Posted on

Vendors remember man who always had time to talk


nationnews

Vendors remember man who always had time to talk

Social Share
Share

LATE CO-FOUNDER of the Nation Publishing Co. Limited Harold Hoyte touched the lives of many newspaper vendors, who had nothing but glowing remarks for the man.

Tessa Brewster remembered him as a man with a ready smile and “sexy dimples”. She said he always had time to stop and talk.

“Years ago, the NATION invited the vendors out on a cruise on the Bajan Queen and Hoyte was there mingling with everybody. I remember we also were treated to a trip to Antigua. You don’t get those things now; the NATION doesn’t have the funds,” she said.

Brewster described herself as one of the younger ones who still remembered Hoyte, as many of the vendors who interacted with him back in the day had retired or passed on. She knew both Hoyte and his wife Noreen before they got married and his death was a blow.

“When I heard he was sick, I was shocked. Then I heard he was doing well; then next thing I heard he died. I will attend the funeral if I can,” she said.

Brewster’s mother, Mary “Frances” Thomas, was one of the retired vendors. She said she remembered the late publisher as a gentleman, adding she too, was shocked at his death.

“We are the same age, we were born the same day and that was always something we had between us. I missed him for a while and when I asked for him, I was told he was in Miami sick.

The same Sunday, I was asking for him again, only to find out he died. I feel so sad,” she said.

Another retired vendor, Una King, also remembered Hoyte as a gentleman who was always pleasant and never appeared angry, at least not to them.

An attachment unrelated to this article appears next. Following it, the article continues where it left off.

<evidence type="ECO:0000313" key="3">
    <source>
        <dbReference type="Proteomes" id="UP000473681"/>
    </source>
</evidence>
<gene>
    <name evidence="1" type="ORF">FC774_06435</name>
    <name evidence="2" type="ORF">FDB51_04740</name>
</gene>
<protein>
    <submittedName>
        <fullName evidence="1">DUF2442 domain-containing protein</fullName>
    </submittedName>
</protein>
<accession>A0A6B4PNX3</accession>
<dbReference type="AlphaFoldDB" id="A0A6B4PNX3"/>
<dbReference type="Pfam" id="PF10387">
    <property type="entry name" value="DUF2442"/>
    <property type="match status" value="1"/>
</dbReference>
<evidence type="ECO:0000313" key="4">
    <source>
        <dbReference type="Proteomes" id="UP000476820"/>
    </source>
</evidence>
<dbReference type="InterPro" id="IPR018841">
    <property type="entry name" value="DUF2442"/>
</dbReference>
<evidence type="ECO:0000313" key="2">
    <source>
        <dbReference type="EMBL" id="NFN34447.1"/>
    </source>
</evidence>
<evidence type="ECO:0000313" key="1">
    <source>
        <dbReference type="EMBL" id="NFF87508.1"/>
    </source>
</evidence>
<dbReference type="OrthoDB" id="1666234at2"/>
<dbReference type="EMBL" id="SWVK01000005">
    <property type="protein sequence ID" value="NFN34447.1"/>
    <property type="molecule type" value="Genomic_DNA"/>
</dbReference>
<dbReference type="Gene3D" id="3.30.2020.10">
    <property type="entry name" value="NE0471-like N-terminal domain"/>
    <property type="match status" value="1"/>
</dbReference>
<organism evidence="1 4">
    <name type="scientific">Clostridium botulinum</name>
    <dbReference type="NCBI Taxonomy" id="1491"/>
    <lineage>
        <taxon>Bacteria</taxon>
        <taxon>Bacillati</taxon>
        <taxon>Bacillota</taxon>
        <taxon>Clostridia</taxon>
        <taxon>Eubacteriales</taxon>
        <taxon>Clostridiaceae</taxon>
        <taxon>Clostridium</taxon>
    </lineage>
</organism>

“He was a very nice man, not like some of the fellas ’bout the place now. I’m sorry to hear he’s gone,” she said.

Anthony Gaskin, who was at the NATION waiting for the paper to be printed – something he has been doing since 1993 – said he knew Hoyte from way back.

“I remember when they were up by St Mary’s [St Mary’s Row]. He and [former Circulation Manager] Edmund Holder and [retired journalist and former Managing Editor] Tim Slinger – it was great, we had a lot of fun in ’Town. Hoyte was a nice and respectable man, full of fun. Even after he retired he still remembered me. I saw him a time and shout him and he told me I was getting fat,” he said.

Gaskin added: “In the midst of life there’s death. I want to give my condolences to his family.”

A woman who was not a vendor, who declined to be identified, said she used to live near Hoyte in Chelsea Road “donkey years” ago, adding she felt saddened by his death.

“He was a pleasant man and he would give you a ride in his car anytime. He would never pass you and don’t speak,” she said.

The woman recalled seeing Hoyte at the Richard Stoute Teen Talent show in years past, taking time to encourage the youth. She said this was the kind of man he was. (CA)

UNA KING remembered Hoyte as a

“nice man”. (Pictures by Christoff Griffith.)

MARY “FRANCES” THOMAS said she and Hoyte were born the same day and she was sorry to hear he had pased away.

TESSA BREWSTER looking at some of the tributes to the late Harold Hoyte in Tuesday’s DAILY NATION. She said he had a ready smile and was always took time to speak to people.

ANTHONY GASKIN said he knew Hoyte for decades, describing him as a respectable gentleman.

LAST NEWS